It Is Late and the Dunes

it is summer WEB-1.jpg

It is summer.  And it is raining.  The days are pressing down with that heavy romantic feeling that makes it impossible to do such mundane things as keep the house clean or put away laundry.  And I move through the hours like a Victorian woman standing at her bedroom window, wishing someone would feed and bathe her children so she might write poetry in the rain.

I am like that friend who laid down in the grass and the grass was so exquisite it made her cry.  A bluebird in a roof gutter, a robin in an overgrown yard.  Even the weeds sprawling from the cracks in the driveway are laden with inspiration.  And so I take long detours to drive past the river, I wear mascara to do last night’s dishes.  I dream of laying on blankets with strangers in the park, telling everyone how beautiful they are.

At night, my heart is too full to sleep.  I try to close my eyes but always on the other side of midnight there are things waiting to be seen.  My children sleeping, a perfect crescent moon.  A rectangle of light from the neighbor’s bedroom window cast against the wall.  A gust of wind, passing through the trees outside, branches like long dark arms that brush against the windowsill and enter the room.  And I am outside smoking cigarettes in the dark like I’m sixteen years old, or wandering around the backyard in my underwear until I’m caught by the motion detector light next door.  Up and down the street, every house light extinguished.  The world so quiet that breathing comes easier than it did before.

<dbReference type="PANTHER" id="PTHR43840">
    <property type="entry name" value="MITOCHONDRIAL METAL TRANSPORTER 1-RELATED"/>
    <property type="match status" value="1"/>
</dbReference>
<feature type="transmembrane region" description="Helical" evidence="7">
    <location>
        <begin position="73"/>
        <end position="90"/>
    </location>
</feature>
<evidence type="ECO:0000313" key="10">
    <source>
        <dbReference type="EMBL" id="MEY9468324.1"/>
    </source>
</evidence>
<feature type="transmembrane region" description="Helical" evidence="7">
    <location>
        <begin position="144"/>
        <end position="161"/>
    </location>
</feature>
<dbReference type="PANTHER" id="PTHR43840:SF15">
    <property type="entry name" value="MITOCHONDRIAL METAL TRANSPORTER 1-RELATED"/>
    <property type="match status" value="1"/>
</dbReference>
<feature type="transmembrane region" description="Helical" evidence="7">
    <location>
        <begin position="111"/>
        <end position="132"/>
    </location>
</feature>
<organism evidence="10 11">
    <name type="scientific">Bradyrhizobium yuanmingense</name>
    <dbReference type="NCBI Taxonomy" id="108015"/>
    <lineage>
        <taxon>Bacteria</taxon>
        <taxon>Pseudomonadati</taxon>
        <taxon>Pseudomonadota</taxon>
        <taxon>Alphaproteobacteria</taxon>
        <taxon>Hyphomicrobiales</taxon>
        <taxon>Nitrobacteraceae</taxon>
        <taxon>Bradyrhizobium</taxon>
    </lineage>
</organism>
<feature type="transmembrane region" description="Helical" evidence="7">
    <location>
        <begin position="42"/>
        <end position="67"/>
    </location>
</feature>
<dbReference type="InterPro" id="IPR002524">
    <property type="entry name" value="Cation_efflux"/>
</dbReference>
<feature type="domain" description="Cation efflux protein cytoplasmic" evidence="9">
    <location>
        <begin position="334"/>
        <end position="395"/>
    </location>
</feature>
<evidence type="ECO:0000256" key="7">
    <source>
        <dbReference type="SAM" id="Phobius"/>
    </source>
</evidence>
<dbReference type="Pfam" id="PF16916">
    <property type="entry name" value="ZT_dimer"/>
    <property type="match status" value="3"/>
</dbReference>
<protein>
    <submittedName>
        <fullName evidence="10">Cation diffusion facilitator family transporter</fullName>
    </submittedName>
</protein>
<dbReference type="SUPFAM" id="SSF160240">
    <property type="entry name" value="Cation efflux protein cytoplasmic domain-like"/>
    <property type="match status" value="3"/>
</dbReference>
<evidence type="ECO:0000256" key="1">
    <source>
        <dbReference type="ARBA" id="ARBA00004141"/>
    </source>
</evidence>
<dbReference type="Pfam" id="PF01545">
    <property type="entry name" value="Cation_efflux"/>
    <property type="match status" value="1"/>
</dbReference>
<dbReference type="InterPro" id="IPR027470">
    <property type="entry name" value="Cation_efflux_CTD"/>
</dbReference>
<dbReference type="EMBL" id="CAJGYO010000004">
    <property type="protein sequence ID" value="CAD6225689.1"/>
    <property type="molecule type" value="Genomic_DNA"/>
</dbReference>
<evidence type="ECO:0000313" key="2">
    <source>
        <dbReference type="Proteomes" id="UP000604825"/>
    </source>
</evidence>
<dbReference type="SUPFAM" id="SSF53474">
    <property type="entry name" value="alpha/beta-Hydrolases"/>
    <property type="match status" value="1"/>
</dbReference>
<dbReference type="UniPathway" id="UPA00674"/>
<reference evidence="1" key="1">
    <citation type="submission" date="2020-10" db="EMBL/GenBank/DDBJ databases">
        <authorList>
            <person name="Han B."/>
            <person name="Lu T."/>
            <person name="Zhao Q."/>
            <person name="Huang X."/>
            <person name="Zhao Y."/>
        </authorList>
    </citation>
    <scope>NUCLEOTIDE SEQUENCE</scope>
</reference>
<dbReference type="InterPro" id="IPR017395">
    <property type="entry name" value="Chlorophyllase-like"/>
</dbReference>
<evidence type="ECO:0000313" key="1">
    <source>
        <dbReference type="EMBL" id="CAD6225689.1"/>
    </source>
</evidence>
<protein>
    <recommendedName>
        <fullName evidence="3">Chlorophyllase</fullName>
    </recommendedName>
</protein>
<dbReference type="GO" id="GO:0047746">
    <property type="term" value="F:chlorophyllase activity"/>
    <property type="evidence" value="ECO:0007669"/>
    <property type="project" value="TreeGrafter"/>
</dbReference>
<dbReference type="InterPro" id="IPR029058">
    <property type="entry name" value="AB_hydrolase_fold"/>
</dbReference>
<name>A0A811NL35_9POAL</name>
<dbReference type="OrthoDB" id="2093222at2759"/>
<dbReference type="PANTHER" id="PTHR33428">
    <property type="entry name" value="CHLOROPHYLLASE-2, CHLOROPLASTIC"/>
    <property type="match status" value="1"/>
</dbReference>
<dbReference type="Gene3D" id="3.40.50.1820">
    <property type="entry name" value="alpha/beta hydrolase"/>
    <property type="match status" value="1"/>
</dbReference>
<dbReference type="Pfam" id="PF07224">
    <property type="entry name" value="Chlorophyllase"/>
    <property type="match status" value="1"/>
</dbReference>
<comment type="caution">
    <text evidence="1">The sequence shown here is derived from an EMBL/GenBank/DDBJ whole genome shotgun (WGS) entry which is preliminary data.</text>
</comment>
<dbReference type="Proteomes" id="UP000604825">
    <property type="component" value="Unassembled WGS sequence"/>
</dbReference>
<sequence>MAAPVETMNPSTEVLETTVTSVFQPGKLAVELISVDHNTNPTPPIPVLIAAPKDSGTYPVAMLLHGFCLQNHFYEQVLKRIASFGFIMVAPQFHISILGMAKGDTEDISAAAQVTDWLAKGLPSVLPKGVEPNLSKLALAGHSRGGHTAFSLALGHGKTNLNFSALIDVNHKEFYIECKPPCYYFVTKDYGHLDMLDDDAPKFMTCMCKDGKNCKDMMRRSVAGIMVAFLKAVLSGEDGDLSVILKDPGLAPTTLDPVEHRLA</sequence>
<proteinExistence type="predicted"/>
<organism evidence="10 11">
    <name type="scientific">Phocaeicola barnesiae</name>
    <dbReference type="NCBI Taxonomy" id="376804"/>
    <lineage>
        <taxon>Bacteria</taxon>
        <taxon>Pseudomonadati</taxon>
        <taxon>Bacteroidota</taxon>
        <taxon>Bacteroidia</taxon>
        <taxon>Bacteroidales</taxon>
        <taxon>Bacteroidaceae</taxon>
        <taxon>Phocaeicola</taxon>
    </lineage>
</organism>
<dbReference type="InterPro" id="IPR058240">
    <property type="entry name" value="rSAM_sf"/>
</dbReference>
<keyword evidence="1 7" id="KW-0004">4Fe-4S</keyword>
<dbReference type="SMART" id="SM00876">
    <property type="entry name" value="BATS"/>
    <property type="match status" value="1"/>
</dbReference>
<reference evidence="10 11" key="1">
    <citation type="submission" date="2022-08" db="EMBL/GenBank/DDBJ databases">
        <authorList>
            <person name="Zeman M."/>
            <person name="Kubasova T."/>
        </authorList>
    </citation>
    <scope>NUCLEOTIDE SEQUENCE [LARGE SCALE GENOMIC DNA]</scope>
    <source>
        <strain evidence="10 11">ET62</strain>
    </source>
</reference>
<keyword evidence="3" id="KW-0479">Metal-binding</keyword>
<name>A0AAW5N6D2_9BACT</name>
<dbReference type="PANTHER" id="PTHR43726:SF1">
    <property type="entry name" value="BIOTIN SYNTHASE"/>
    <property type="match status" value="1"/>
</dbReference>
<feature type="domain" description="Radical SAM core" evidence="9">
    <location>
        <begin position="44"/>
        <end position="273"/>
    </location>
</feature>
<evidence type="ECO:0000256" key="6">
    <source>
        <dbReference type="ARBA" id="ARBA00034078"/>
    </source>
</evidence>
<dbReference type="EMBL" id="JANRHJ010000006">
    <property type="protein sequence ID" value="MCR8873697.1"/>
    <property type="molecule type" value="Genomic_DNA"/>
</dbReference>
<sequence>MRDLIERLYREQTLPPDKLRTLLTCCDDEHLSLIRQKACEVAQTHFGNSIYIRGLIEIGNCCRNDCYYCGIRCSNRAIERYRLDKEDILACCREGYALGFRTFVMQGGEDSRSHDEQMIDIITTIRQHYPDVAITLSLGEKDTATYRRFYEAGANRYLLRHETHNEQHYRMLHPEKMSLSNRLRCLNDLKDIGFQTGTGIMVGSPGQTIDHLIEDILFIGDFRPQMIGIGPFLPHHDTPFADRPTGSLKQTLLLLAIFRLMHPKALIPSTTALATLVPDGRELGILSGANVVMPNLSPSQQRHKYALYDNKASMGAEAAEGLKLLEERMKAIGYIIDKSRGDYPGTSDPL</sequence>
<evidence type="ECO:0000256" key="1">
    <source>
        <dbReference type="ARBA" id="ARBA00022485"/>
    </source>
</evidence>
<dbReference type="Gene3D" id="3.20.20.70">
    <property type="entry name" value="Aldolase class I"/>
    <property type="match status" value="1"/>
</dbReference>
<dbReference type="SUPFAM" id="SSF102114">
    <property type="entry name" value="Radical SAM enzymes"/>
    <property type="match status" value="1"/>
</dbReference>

Do you remember laying awake at night and watching the headlights move across your bedroom wall?  A cup of water on the windowsill, the sound of adults moving through the rooms downstairs?  Even in this town there are hot muggy nights, sleeping without sheets, a window fan and the sound of a train in the distance.  All the elements for a perfect memory, and I think of my own children and know their childhood will be all right.

It is late and the dunes are a deserted country.  Stripping off our clothes, we run hell-bent into the ocean.  There is laughter, stillness.  A wave that picks you up and pushes you towards shore.  Though you fear the sharks will eat you, the water calls you home.